“Daddy, what needs fixing?” is what I think Ethan said as he dropped to the floor and opened his toolbox in front of me.
Imaginative play has erupted recently in my house, so when our behavioural consultants left some costumes and a toy toolbox at our home, things got real, very quickly.
The fridge was measured, the dishwasher was hammered, the oven had some screws loose, and the wrench came out for the pipes under the sink.
All the while, I was still thinking of the initial question. “Daddy, what needs fixing?” Just an innocent question from a three-year-old with no concept of ironic deeper meaning. No concept of the state of the world surrounding him.
I looked around the room at our broken family, each one of us trying desperately to survive in our own ways. I thought to myself; I need to be fixed... we ALL need to be fixed, but how? Where do you begin?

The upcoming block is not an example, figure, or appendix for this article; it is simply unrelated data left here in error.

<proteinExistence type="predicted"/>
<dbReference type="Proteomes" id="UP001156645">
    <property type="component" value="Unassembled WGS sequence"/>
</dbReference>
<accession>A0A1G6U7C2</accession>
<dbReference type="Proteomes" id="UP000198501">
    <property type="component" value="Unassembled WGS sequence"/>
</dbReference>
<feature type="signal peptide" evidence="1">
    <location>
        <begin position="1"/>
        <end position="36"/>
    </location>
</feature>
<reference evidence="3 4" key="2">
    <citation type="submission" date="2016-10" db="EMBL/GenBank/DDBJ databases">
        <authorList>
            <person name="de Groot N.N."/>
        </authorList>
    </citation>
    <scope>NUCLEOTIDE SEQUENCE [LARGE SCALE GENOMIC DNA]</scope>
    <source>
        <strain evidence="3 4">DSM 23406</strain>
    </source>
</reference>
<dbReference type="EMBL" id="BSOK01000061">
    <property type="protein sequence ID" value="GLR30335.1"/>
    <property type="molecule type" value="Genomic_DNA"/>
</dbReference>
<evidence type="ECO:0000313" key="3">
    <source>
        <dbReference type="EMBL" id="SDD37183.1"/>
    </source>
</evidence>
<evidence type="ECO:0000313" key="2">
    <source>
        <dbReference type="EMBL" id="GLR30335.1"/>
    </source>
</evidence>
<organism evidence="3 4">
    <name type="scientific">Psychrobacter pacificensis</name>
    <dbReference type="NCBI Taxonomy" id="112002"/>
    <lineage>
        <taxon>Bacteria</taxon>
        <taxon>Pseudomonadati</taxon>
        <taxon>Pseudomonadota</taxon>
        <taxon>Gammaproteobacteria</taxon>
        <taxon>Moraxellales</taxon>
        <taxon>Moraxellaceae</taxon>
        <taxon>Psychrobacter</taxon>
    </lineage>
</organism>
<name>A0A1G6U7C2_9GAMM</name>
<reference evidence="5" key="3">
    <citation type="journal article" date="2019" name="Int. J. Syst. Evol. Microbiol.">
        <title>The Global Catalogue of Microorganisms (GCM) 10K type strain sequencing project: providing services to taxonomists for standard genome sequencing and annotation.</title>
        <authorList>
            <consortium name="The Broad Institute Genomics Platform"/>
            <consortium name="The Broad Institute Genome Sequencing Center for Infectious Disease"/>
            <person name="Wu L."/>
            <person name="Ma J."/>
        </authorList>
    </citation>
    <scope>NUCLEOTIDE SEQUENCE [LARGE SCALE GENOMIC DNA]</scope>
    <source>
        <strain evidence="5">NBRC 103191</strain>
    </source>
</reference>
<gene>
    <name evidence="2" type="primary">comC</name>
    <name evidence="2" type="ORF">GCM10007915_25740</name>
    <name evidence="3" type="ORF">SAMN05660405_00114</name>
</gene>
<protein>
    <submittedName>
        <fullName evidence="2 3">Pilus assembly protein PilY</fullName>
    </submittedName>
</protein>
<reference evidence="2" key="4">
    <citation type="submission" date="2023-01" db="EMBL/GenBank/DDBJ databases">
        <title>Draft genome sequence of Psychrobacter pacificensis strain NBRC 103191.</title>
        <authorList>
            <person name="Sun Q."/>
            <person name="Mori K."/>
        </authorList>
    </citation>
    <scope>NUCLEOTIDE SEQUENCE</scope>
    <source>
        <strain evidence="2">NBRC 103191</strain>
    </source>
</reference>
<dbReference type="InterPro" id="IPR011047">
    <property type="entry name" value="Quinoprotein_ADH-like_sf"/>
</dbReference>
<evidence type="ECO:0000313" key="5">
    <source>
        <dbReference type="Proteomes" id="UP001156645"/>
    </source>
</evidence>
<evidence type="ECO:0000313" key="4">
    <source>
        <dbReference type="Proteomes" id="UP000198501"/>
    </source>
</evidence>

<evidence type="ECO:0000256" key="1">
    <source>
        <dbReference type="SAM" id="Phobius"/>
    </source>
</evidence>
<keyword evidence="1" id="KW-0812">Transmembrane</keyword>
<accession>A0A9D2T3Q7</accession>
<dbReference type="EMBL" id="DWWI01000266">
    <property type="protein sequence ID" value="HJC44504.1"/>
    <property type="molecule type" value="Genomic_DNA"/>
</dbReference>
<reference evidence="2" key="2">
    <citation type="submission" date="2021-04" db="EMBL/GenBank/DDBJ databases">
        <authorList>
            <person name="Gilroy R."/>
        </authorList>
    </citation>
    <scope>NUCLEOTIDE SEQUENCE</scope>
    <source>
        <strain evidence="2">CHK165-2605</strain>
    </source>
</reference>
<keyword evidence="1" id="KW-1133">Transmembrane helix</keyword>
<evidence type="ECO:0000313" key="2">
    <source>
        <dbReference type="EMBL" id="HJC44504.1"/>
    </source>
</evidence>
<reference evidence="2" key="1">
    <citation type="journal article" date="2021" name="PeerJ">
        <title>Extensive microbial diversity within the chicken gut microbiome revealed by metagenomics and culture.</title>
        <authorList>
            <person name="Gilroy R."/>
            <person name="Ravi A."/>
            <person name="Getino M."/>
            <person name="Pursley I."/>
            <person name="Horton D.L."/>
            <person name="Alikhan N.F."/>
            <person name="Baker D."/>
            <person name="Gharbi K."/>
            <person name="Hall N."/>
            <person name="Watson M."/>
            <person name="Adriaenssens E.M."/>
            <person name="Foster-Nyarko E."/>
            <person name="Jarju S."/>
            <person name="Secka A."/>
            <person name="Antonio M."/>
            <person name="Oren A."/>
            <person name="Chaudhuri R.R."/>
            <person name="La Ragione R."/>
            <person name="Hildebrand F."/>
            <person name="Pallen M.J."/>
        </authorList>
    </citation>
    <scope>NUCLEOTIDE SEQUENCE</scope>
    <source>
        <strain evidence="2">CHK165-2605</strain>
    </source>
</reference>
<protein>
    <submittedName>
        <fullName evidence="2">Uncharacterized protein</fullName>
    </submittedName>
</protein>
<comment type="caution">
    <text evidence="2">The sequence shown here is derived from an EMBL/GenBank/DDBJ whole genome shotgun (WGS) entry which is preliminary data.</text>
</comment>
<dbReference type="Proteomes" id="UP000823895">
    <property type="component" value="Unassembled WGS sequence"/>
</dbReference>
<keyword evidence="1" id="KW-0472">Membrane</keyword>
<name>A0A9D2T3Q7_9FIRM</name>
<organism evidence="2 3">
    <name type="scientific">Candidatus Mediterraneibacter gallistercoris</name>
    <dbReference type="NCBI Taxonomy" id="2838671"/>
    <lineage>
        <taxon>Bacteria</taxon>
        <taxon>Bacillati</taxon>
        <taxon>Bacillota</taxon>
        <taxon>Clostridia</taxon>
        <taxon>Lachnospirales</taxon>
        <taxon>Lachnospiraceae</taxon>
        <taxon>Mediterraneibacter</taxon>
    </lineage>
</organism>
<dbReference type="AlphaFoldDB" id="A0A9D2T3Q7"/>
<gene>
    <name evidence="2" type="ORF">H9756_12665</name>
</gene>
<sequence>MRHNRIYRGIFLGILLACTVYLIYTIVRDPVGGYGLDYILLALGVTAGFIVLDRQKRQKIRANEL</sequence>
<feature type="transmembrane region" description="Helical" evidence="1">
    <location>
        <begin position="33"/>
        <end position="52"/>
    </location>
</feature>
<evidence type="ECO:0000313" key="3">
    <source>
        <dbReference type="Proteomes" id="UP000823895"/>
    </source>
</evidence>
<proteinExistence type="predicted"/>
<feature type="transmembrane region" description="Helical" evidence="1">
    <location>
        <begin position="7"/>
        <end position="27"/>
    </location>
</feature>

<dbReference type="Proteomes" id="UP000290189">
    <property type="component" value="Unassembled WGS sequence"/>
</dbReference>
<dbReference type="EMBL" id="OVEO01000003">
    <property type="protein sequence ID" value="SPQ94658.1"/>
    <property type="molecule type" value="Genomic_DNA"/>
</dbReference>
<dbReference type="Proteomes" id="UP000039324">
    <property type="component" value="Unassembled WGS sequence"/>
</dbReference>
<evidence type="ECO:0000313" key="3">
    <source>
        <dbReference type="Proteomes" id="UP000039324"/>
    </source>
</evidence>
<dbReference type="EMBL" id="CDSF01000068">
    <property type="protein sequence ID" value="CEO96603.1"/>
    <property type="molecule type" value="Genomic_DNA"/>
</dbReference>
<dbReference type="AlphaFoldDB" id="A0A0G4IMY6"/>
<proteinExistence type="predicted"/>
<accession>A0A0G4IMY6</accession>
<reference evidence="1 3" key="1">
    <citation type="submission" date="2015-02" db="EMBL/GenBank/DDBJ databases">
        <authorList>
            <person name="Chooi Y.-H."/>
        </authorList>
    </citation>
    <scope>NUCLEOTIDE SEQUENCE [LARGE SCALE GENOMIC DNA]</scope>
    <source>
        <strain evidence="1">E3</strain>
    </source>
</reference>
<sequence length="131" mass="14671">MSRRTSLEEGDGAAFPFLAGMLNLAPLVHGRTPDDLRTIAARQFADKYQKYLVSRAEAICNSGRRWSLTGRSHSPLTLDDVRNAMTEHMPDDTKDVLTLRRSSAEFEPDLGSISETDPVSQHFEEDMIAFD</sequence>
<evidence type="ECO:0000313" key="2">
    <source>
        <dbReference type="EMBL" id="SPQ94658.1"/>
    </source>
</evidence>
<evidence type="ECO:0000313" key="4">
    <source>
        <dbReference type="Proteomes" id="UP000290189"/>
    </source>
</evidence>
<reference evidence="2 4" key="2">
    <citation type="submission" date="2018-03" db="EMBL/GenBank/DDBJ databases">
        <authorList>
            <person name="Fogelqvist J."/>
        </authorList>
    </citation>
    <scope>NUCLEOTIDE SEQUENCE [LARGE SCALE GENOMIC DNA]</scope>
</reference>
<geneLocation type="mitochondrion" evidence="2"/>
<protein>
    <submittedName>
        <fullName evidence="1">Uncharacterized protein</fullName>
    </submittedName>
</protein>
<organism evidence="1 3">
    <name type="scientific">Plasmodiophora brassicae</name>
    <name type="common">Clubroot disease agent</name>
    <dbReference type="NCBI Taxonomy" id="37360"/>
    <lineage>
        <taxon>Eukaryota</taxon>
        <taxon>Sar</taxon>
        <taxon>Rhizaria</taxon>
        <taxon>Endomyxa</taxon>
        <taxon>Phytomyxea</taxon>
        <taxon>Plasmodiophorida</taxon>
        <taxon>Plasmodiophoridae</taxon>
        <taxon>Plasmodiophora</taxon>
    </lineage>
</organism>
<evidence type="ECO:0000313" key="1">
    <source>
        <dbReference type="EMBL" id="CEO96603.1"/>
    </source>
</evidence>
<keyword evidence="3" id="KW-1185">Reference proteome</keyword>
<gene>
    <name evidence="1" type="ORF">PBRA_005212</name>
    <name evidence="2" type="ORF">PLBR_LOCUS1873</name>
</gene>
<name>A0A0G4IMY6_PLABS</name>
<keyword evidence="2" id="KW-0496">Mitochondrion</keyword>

Well, Ethan had it figured out. You grab your toolbox. See, we’re all broken in one way or another; some just hold the pieces together better. Seemingly men have a harder time accepting this. We think we can fix it on our own or that there is nothing wrong, to begin with.
But at the end of the day, I’ve learned that the secret to surviving as a special needs parent is in the tools you keep in your toolbox. That’s where support from organizations like Autism BC comes in. They are parents just like me who understand the struggles I’m faced with and can provide the resources to help me fix the problems.
He asked again, “Daddy, what needs fixing?” As a tear rolled down my cheek, I quietly said, “everything... everything needs fixing, Ethan.” He looked up at me, and with a sparkle in his eye and a grin on his face, he excitedly said, “Okay, Daddy... I fix!” as he grabbed his toolbox and ran down the hall.
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